‘Chew on This Storytelling’, where an enthusiastic host introduced an autistic 13 year old in Australia, who talked about the apps he’s made to help other autistic kids handle basic life functions better. He told his story, showed a brief video, and took questions from the avatars assembled there, which added to the sense of shared presence. He handled everything very well, seemed very authentic and he also knew what he was doing. I stayed for the whole event as did most others.

I was impressed. I enjoyed myself. I felt that it was time well-spent. I guess it was social, even though I didn’t interact directly with anyone. Still, I felt that I had been part of an experience with others.

Unfortunately, there are not a great many engaging activities like this every day, even at the level of the one ‘Chew on this Storytelling’ event I have attended. But there are some and there will be lots more in time. I expect to be an active participant in the process of making Social VR fun and engaging. Our son already is.

He has been leading weekly meditation classes in VR for over a year. AltspaceVR is where he started. He has expanded to other locations, PlutoVR and Sansar. Sansar is in the same corporate family that brought us Second Life, where he was sermonizing up on the virtual pulpit one day back in 2006 while I was down in the virtual pews — when he played a short video during the worship service, his avatar walked down from the virtual pulpit over toward my Dad/Tom avatar. When his avatar reached mine, he put his avatar hand on my avatar shoulder, sending a huge non-avatar energy shock through my actual non-avatar body. It was an ontological shock I guess.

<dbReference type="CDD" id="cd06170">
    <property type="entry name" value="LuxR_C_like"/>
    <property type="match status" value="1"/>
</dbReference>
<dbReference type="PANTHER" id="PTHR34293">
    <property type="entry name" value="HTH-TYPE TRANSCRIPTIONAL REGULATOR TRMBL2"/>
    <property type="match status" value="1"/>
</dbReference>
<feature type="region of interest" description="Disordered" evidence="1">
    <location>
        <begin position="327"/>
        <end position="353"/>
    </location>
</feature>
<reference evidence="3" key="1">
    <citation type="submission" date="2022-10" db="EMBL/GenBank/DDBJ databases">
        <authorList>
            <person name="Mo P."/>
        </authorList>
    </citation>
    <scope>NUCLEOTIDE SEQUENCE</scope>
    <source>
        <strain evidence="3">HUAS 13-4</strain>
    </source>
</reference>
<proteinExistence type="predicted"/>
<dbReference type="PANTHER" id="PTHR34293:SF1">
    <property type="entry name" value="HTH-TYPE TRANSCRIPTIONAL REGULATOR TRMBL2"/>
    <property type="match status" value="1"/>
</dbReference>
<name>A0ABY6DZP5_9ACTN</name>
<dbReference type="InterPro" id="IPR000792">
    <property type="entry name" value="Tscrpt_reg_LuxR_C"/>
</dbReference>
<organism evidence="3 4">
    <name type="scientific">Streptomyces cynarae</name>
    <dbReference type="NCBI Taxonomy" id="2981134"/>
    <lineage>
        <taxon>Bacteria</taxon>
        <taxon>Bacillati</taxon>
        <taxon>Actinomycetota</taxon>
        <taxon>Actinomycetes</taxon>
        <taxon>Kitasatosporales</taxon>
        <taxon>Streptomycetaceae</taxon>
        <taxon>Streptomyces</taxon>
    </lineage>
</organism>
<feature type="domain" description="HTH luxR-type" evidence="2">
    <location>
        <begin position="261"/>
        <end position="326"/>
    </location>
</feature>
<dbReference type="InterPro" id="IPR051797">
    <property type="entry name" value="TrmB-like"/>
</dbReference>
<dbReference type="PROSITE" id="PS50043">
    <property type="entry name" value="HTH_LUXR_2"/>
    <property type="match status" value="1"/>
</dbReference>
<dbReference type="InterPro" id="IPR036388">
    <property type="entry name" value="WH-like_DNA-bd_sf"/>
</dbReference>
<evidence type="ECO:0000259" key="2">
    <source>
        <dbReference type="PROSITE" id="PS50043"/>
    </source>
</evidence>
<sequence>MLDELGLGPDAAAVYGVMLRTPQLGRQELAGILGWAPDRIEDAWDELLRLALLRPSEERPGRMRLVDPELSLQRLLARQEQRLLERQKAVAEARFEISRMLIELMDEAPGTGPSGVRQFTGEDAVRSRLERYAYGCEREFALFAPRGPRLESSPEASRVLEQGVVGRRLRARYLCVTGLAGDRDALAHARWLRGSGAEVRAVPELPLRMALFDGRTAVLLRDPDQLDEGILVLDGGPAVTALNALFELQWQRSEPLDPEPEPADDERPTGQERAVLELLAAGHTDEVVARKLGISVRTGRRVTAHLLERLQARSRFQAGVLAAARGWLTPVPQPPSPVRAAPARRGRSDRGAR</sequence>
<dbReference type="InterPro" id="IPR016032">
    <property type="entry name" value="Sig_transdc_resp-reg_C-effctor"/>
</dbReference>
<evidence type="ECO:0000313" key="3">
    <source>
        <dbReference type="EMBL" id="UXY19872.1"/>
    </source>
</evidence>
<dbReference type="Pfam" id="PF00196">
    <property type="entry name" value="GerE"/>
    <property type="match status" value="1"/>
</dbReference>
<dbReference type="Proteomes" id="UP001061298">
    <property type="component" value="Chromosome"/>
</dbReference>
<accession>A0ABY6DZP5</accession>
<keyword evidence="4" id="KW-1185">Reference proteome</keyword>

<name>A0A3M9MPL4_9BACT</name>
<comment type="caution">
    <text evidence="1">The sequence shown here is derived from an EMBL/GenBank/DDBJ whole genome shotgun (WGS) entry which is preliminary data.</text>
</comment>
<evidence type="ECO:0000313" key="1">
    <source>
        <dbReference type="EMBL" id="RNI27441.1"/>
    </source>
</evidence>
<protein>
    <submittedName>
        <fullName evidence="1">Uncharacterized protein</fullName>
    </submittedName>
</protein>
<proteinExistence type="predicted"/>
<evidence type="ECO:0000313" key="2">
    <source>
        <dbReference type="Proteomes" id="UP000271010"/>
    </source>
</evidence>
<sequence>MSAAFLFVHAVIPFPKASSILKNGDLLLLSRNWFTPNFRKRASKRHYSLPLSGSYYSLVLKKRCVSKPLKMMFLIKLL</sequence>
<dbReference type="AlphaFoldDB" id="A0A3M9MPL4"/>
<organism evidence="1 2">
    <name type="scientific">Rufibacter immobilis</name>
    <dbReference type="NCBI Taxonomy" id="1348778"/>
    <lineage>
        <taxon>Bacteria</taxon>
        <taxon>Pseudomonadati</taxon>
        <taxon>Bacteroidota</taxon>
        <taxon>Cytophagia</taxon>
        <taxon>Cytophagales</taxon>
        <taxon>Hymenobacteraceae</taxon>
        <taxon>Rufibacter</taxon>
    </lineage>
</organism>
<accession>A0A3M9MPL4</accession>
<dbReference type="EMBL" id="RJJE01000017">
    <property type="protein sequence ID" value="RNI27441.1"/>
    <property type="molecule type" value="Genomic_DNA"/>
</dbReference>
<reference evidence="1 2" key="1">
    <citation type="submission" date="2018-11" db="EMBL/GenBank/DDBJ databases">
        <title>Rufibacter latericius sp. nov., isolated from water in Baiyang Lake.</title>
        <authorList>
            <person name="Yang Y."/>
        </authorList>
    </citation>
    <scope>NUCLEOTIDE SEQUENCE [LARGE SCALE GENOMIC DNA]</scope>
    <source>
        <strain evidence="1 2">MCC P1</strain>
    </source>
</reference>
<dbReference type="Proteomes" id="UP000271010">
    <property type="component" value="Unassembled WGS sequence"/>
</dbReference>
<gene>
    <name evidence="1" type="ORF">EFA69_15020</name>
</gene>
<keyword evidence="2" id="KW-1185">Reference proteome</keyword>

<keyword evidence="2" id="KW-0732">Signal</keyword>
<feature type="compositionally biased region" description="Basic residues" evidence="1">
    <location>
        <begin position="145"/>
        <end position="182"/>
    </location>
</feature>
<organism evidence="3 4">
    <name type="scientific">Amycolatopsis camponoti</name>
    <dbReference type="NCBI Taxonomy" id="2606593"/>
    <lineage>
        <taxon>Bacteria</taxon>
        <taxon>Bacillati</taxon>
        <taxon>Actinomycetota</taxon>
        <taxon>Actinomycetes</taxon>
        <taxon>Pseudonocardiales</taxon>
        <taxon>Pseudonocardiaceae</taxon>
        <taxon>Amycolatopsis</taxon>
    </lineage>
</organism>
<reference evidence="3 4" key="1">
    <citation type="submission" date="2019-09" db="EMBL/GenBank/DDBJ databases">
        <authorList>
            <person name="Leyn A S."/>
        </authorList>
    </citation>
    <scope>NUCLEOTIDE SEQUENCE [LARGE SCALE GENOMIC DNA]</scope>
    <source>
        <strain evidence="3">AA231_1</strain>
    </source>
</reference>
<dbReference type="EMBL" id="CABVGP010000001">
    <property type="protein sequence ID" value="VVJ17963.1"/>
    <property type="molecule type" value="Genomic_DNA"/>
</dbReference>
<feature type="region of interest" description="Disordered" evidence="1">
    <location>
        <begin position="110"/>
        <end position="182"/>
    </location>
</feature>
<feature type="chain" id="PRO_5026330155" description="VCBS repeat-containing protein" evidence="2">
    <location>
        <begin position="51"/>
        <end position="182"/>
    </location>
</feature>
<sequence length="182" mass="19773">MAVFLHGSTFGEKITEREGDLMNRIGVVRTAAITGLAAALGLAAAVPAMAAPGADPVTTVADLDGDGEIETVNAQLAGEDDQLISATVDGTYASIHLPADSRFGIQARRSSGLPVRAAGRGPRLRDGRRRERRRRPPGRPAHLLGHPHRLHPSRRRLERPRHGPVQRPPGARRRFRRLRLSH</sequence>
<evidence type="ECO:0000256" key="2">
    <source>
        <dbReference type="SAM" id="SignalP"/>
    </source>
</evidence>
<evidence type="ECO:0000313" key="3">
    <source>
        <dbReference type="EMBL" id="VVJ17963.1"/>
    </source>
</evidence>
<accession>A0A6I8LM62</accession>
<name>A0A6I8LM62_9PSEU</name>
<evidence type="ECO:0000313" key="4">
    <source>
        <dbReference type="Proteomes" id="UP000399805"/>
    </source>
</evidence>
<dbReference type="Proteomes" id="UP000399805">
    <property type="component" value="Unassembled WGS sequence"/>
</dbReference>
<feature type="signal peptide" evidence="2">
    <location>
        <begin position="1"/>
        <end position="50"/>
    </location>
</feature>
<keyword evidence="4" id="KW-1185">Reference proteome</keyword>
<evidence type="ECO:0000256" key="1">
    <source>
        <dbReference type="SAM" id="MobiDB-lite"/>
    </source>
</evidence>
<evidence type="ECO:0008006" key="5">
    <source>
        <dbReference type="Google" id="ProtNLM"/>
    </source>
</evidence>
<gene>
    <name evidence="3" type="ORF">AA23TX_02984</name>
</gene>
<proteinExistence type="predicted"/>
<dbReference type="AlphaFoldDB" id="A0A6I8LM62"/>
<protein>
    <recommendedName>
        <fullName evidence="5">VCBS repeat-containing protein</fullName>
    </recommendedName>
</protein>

I wasn’t a complete stranger to his meditation class in AltspaceVR. I had attended several before, but on-screen, not in a headset, not immersed. The Oculus Go made a qualitative difference. By feeling present in the meditation room, I also felt like I was part of something, part of a group. There were at least 20 avatars there when the session started. People checked in, if they wanted to, before the meditation. They were there from Russia, Denmark, England, Singapore, the US.

The first meditation was progressive relaxation, a body awareness exercise. The second was a loving-kindness (Metta) meditation, which involves finding a source of love and directing it. Each one lasted about ten minutes and when they were over and I opened my actual eyes into the virtual room, there were still at least 20 avatars there. Everyone stayed.